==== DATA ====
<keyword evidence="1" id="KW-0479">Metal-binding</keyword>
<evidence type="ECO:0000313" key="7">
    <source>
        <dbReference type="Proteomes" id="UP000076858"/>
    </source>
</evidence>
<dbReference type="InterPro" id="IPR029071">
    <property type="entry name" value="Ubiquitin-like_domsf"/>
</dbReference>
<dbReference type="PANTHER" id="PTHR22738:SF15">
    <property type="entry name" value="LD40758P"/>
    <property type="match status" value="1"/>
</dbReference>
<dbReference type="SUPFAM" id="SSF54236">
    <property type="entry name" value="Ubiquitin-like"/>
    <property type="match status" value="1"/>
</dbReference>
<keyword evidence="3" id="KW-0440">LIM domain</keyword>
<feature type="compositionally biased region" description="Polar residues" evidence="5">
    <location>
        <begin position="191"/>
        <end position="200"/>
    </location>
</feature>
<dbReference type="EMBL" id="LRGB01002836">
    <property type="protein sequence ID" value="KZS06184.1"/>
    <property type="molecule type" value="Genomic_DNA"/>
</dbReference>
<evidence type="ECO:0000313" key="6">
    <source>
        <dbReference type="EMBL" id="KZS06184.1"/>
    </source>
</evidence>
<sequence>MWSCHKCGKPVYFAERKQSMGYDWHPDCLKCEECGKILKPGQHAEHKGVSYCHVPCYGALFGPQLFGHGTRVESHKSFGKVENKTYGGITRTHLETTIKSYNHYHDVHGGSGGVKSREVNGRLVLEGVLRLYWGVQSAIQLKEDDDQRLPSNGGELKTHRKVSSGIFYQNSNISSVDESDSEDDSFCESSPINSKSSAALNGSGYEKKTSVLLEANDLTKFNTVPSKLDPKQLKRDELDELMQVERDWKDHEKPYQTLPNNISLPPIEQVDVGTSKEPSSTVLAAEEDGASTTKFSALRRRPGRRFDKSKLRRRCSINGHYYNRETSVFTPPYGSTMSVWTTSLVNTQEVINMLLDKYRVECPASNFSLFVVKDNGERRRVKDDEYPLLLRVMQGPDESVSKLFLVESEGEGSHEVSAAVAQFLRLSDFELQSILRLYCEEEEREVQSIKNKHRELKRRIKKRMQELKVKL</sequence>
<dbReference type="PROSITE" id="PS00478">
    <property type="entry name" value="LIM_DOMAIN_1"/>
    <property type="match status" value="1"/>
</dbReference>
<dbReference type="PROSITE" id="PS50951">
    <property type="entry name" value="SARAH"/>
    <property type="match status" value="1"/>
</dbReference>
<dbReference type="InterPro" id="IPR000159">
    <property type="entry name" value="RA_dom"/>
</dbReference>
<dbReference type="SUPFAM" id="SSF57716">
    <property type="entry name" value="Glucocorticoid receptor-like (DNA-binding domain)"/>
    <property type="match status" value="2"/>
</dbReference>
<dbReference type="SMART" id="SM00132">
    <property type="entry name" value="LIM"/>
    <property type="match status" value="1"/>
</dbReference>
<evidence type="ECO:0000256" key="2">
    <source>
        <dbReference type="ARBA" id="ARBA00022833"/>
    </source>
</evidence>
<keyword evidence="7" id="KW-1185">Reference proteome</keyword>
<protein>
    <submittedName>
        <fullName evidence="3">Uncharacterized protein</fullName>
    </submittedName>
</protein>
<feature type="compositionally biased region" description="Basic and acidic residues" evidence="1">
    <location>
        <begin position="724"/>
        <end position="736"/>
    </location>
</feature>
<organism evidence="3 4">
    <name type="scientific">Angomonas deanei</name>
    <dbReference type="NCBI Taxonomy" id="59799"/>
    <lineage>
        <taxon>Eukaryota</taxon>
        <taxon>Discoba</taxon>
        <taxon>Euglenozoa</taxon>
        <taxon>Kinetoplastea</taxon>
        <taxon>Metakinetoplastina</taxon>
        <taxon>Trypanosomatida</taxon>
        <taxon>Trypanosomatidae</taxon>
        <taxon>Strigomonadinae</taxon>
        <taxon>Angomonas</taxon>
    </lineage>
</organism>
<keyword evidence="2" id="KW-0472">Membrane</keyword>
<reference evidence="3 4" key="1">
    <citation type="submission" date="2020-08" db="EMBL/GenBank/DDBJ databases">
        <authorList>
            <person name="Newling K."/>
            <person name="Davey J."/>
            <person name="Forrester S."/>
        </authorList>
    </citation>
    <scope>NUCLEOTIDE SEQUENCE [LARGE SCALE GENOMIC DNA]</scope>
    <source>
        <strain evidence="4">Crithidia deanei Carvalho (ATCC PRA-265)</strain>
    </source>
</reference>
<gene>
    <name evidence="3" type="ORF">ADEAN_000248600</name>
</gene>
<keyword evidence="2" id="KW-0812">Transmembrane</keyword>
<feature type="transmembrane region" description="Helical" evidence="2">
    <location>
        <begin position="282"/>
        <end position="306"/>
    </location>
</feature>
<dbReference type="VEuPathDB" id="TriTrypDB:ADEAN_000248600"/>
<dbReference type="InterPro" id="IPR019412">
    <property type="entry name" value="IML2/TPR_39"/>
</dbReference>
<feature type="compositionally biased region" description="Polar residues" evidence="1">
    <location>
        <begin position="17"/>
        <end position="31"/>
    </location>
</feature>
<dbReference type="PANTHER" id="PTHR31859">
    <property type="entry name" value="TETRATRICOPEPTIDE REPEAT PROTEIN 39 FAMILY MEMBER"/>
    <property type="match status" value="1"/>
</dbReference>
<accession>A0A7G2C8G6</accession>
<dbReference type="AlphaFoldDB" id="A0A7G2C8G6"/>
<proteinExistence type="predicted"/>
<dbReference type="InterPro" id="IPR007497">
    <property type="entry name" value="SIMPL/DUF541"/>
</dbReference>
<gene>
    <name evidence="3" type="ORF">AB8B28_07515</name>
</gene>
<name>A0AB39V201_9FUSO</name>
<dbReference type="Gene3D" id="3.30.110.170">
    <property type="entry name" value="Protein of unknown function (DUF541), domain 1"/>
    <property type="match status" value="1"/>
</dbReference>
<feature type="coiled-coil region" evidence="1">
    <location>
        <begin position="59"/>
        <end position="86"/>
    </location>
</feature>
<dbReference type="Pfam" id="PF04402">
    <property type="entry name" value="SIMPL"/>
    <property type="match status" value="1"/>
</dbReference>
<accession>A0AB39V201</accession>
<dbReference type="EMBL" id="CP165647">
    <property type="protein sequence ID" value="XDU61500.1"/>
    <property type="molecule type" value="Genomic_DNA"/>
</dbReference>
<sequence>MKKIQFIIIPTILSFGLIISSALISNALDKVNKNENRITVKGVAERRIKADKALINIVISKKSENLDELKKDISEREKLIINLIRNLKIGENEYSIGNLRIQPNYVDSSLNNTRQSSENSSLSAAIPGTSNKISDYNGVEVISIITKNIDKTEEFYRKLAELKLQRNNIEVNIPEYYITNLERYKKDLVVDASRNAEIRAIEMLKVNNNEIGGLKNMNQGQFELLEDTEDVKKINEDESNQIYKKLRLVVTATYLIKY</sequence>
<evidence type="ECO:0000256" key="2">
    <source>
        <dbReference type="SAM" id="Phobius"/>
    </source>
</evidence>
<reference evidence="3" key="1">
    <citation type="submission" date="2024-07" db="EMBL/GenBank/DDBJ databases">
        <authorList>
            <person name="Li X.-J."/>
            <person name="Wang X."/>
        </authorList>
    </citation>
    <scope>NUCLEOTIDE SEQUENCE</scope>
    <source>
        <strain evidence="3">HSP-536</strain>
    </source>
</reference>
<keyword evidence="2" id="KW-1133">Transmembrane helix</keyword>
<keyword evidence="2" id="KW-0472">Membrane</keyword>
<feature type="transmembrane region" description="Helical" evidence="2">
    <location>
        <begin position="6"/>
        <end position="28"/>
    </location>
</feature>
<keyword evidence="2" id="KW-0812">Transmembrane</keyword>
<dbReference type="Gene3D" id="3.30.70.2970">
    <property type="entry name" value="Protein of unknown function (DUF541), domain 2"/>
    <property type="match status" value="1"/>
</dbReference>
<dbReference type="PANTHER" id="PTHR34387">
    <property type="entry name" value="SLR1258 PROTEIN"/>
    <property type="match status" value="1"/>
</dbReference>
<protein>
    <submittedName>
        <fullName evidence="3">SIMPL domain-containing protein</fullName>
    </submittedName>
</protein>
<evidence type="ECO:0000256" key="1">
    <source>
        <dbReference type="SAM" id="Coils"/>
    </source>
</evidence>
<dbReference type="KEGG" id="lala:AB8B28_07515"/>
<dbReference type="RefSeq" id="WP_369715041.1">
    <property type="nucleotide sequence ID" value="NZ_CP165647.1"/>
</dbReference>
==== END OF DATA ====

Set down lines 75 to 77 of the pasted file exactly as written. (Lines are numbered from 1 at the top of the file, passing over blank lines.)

        <taxon>Eukaryota</taxon>
        <taxon>Discoba</taxon>
        <taxon>Euglenozoa</taxon>